Then we define the node compute_ref that search for (epsilon, small_delay)-stability. This node returns a value of reference vref that is equal to the middle of I of a suitable. It also returns a boolean valid that becomes true as soon as v is (epsilon, small_delay)-stable, and that remains true as long as v remains in I. Note that I is re-initialiazed as soon as it becomes bigger that epsilon.

node is_d_epsilon_stable(d:int; epsilon, v: real) returns (res:bool) =
exist vmin, vmax, diff : real in
let init() = (vmin = v) and (vmax = v) and (diff = 0.0) and not res in
let step() =  vmin = min(v, pre vmin) and vmax = max(v, pre vmax) and
diff = ((vmax - vmin) / 2.0)
in
myloop (
init() fby
assert step() and diff <= epsilon in
loop [d] not res  fby
loop res
)

node is_d_m_epsilon_stable(d, m:int ; epsilon, v:real) returns (res:bool) =
exist stable : bool in
run stable := is_d_epsilon_stable(d, epsilon, v) in
myloop (
loop    { not stable and not res } fby
loop [m]    { stable and not res } fby


The node is_stable rests on the compute_ref node. When valid becomes true, it waits big_delay instants, and returns true as long as valid remains true.

  )

node is_stable(v:real) returns (res:bool) =
run res := is_d_m_epsilon_stable(3, 5, 3.0, v)

-- ca sert à rien le is_d_m_epsilon_stable comparé au is_d_epsilon_stable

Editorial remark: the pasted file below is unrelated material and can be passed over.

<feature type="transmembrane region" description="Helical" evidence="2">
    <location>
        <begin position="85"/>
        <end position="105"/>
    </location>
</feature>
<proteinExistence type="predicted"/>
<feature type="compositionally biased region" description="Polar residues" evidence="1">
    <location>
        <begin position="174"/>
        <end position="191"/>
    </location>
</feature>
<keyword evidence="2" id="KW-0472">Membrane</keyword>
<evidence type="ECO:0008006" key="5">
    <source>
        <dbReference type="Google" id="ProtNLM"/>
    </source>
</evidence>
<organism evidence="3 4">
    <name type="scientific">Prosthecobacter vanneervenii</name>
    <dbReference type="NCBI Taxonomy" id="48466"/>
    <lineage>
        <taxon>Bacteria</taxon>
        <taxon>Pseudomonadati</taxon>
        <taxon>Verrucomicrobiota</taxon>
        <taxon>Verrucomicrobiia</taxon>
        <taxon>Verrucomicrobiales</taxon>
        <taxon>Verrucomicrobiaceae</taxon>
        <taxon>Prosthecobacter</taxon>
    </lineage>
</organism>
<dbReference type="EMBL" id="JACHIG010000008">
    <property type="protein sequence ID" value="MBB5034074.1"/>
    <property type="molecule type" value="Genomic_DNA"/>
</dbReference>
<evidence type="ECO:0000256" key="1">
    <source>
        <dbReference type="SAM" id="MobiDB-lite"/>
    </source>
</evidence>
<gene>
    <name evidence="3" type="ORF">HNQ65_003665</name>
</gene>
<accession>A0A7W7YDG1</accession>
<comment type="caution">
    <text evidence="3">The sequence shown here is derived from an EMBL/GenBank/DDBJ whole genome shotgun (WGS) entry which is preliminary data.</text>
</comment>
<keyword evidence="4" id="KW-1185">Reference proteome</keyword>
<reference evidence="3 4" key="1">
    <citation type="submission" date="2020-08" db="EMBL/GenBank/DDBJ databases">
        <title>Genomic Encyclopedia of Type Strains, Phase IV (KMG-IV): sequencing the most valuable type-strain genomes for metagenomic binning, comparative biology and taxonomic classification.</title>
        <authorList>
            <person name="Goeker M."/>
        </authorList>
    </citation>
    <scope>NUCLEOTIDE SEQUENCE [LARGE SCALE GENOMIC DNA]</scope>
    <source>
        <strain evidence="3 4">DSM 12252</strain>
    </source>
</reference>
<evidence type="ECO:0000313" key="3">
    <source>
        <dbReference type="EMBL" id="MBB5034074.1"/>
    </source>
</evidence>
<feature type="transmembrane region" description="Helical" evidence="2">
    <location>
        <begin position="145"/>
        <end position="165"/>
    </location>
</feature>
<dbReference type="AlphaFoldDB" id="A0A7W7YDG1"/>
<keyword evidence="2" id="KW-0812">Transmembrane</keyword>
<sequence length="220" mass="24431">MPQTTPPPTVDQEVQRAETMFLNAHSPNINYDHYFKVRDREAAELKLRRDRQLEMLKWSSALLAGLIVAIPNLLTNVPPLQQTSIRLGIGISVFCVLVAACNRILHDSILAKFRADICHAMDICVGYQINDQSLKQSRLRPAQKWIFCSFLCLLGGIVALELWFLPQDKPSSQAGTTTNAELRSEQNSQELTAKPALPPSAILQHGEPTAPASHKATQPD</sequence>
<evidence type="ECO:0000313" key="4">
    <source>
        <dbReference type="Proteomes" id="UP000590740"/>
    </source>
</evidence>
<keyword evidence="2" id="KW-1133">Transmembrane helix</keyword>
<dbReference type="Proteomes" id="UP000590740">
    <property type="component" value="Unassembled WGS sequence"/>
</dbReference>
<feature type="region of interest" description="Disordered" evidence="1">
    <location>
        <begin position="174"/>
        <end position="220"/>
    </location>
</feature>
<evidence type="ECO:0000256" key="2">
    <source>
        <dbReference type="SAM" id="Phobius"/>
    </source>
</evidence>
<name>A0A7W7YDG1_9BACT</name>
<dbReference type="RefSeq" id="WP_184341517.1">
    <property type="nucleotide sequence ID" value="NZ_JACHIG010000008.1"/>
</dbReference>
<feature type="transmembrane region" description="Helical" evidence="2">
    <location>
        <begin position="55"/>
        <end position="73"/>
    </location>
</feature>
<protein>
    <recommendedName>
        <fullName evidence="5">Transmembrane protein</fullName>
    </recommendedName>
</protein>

-- il suffit de prendre d+m et ca fait la meme chose...
--
-- un truc plus interessant, serait de coder un is_3_epsilon_stable exacte,
-- et de l'utiliser dans is_stable

-- exact, and expensive (but for m=3 its ok)
node is_3_stable(epsilon, v:real) returns (vref:real;res:bool) =
exist v1,v2,v3 : real in

v1 = v and v2 = v and v3 = v and not res and vref = v
fby
assert v1 = v and v2 = pre v1 and v3 = pre v2 and vref = (v1+v2+v3)/3.0 in
loop [2] not res
fby
loop {
res = abs(v1-v2)<epsilon and
abs(v1-v3)<epsilon and
abs(v2-v3)<epsilon
}

-- this one is an abstraction
node is_m_stable(d, m:int ; epsilon, v:real) returns (res:bool) =
exist v_average : real in
exist vref : real in
exist is_stable : bool in

run v_average, is_stable := is_3_stable(epsilon,v) in

myloop (
loop not is_stable and not res and vref = v_average
fby
-- on se souvient de la valeur de ref à l'entree de ce loop pour
-- détecter une lente dérive de v.
assert
is_stable and -- as soon it is false, we start from the beginning
vref = pre vref and
abs(v-vref) < epsilon -- will detect drift
in
loop [m] not res fby
loop res
)

<prompt> luciole-rif lutin is\_stable.lut -m is\_stable